The more distant our histories, the more likely it is that they’re essentially the who-conquered-what stories of the nobility. It’s easy to find out who was king in Persia in 442 BC (Artaxerxes I). It’s a lot more difficult to find out how his subjects lived.

Less so now, though. The recent trend towards ‘do-it-yourself’ history – you know, lock modern family up in a period-appropriate house for a month, build a trebuchet using only period-appropriate technology, etc. – means that you can very likely pop onto YouTube and find a documentary intimately concerned with the question we’re actually interested in: how did they live?

Thanks to the magic of YouTube, I know that Victorians enjoyed washing down their calf’s brains with the occasional cocktail of warm ale, cold ale and gin. Thanks, YouTube!

Failing that, children’s books are an amazing resource. Kids have little patience for questions like: who conquered what at the battle of where in the year which? After just an hour of parroting back year numbers, they’re busy whining about cookies and Nintendos and their real parents.

But kids are interested in context. They want to know what they would have eaten, how they would have dressed, who/what they would have sacrificed to which deity. And their books are heavy with answers to those questions – which are exactly the ones we as writers need answers to – and light on all the cruft.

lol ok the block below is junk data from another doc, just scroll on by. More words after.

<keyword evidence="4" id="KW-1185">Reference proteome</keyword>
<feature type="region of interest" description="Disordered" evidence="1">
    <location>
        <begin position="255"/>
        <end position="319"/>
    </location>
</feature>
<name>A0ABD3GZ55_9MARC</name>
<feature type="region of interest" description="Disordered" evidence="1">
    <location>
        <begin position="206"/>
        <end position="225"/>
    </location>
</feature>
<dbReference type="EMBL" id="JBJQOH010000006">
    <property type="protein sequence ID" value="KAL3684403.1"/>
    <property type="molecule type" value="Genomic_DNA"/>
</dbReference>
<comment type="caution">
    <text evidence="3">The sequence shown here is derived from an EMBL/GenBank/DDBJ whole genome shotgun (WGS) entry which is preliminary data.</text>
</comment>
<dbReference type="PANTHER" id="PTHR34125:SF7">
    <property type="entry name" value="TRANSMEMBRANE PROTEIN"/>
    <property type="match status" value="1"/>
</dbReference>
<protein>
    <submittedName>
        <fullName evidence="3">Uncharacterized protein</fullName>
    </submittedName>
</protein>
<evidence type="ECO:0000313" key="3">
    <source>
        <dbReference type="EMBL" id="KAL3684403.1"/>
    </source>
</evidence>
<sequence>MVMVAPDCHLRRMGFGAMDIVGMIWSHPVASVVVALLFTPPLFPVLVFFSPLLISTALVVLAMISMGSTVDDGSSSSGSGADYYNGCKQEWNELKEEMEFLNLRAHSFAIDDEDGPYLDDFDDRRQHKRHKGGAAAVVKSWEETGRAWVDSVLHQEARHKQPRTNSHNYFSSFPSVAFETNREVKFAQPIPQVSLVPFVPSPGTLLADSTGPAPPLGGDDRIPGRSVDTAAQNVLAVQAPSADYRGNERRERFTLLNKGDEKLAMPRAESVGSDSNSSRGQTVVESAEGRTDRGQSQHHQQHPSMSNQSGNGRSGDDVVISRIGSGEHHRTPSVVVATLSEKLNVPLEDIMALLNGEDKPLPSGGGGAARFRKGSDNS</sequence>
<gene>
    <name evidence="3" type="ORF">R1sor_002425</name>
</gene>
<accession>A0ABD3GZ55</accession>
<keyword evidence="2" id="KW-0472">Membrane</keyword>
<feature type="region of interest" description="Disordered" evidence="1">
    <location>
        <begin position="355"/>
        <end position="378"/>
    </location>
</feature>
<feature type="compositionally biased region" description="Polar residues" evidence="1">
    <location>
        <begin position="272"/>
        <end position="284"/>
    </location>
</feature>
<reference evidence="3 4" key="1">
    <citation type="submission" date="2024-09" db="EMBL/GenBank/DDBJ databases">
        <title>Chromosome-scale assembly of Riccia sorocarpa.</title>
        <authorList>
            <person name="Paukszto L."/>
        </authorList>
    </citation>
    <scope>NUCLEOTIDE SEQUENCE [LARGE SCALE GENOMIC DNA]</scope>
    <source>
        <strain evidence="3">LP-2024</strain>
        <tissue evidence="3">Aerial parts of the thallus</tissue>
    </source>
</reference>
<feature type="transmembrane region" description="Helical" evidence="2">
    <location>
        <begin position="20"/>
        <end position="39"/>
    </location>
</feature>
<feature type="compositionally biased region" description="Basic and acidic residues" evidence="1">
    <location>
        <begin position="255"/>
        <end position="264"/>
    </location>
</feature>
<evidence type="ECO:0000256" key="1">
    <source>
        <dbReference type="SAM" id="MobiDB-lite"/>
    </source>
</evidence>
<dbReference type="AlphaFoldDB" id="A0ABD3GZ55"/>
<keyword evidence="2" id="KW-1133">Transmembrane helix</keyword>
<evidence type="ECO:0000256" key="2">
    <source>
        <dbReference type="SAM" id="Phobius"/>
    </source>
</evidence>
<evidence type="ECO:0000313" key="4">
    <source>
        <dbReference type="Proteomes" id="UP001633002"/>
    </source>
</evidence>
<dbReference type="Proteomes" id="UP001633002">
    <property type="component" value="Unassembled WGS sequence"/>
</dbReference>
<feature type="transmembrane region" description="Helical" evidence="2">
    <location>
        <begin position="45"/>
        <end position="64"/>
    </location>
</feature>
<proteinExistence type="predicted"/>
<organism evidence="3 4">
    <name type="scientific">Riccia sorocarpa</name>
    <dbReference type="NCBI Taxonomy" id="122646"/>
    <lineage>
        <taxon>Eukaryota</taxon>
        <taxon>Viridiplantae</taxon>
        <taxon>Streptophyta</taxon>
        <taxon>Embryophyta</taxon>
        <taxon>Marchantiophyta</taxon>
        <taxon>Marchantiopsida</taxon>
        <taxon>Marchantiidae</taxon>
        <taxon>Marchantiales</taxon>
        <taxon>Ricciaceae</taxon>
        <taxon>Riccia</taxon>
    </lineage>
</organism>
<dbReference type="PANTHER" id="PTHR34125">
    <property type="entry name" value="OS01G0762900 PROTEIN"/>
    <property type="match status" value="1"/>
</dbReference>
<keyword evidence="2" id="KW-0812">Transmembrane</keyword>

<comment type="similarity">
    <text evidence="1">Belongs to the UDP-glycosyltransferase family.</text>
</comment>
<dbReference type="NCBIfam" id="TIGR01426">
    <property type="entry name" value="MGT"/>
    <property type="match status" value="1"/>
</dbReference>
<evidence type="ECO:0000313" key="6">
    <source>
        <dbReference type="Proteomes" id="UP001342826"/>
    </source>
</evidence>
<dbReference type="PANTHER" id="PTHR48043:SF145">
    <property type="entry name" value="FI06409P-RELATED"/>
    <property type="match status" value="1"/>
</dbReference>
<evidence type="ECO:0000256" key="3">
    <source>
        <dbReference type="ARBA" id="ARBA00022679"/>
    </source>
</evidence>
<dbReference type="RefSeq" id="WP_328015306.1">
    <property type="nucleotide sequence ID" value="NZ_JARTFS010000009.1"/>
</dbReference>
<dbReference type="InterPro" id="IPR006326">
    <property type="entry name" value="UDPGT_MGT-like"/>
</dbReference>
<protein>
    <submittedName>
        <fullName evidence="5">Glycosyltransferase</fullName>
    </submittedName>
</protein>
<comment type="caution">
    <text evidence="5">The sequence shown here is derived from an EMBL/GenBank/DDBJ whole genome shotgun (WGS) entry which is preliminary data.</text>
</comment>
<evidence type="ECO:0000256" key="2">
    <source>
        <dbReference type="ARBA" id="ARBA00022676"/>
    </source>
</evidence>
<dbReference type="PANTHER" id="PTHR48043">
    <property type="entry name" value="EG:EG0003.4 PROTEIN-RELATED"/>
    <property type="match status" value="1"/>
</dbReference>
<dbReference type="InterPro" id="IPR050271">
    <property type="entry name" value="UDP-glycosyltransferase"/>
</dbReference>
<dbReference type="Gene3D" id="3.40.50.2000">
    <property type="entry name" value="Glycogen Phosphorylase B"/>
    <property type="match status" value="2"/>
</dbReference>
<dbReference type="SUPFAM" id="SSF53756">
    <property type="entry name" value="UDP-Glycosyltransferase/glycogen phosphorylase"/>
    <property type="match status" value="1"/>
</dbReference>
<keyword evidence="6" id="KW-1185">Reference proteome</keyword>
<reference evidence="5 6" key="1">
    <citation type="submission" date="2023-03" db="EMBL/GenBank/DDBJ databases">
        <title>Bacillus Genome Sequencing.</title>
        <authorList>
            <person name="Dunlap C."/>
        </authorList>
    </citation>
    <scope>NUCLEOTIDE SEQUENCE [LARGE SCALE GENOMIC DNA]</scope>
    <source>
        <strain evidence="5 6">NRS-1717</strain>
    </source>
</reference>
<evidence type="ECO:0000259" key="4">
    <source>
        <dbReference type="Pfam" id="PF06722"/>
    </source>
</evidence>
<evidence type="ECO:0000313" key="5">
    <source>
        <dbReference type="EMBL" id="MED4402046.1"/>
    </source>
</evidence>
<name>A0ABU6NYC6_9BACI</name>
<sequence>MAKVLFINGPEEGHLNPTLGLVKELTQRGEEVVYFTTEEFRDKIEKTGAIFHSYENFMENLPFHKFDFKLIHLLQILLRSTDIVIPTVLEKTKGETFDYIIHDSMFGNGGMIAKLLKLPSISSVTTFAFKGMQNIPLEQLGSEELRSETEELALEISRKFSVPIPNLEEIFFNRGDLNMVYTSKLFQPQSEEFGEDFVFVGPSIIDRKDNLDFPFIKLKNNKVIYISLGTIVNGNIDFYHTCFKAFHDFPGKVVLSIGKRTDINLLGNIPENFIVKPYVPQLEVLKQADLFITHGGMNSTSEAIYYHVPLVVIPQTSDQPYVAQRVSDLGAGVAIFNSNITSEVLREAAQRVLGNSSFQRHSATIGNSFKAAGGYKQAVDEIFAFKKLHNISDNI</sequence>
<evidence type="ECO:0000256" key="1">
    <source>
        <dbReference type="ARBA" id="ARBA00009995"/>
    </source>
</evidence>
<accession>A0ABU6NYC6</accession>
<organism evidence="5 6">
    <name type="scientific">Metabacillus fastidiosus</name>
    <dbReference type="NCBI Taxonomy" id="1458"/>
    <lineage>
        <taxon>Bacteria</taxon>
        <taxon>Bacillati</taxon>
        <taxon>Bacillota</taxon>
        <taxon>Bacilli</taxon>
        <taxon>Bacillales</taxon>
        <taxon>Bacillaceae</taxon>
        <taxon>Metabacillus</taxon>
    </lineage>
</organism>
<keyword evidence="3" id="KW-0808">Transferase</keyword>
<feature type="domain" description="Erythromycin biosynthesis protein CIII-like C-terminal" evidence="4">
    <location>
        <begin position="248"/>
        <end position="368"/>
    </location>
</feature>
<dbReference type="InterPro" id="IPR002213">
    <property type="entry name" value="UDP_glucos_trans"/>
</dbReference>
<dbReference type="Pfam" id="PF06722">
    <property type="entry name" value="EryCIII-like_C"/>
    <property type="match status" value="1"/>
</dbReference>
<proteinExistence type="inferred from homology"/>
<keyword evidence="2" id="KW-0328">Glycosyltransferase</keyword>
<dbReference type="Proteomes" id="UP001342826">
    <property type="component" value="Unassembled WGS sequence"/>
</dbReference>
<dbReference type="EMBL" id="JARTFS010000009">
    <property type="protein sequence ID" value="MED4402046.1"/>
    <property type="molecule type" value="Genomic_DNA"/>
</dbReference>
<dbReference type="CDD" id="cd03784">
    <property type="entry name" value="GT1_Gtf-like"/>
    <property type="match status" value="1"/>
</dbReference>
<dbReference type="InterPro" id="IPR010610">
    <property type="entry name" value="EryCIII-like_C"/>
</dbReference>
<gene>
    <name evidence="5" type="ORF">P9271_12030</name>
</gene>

Finally, fables and mythology are an excellent resource not for cut-and-dry facts, but for a sense of what people believed, which themes inspired them, how they related to their gods. It’s one thing to be told that the Greek deities were more humanized and capricious than what, say, the Abrahamic faiths are used to. It’s entirely another to read about Zeus turning into an animal to seduce his target of the week.

Academic texts can be useful as well, of course, but for the purpose of writing qua writing, they’re usually just not as good as more ‘populist’ edutainment. But in the absence of other options, they can be a treasure trove of highly specific information. Love potsherds and carbon dating? Then you’ll love archaelogical studies.

In closing:

It’s not about the facts, although reciting facts with your fingers crooked just so (don’t forget the sacrificial goat) can protect you from pedantry.

It’s about facts in service of a good story, and I guarantee that story will be better if you take some time to flesh it out through research. History is richer – and stranger – than fiction. Steal shamelessly.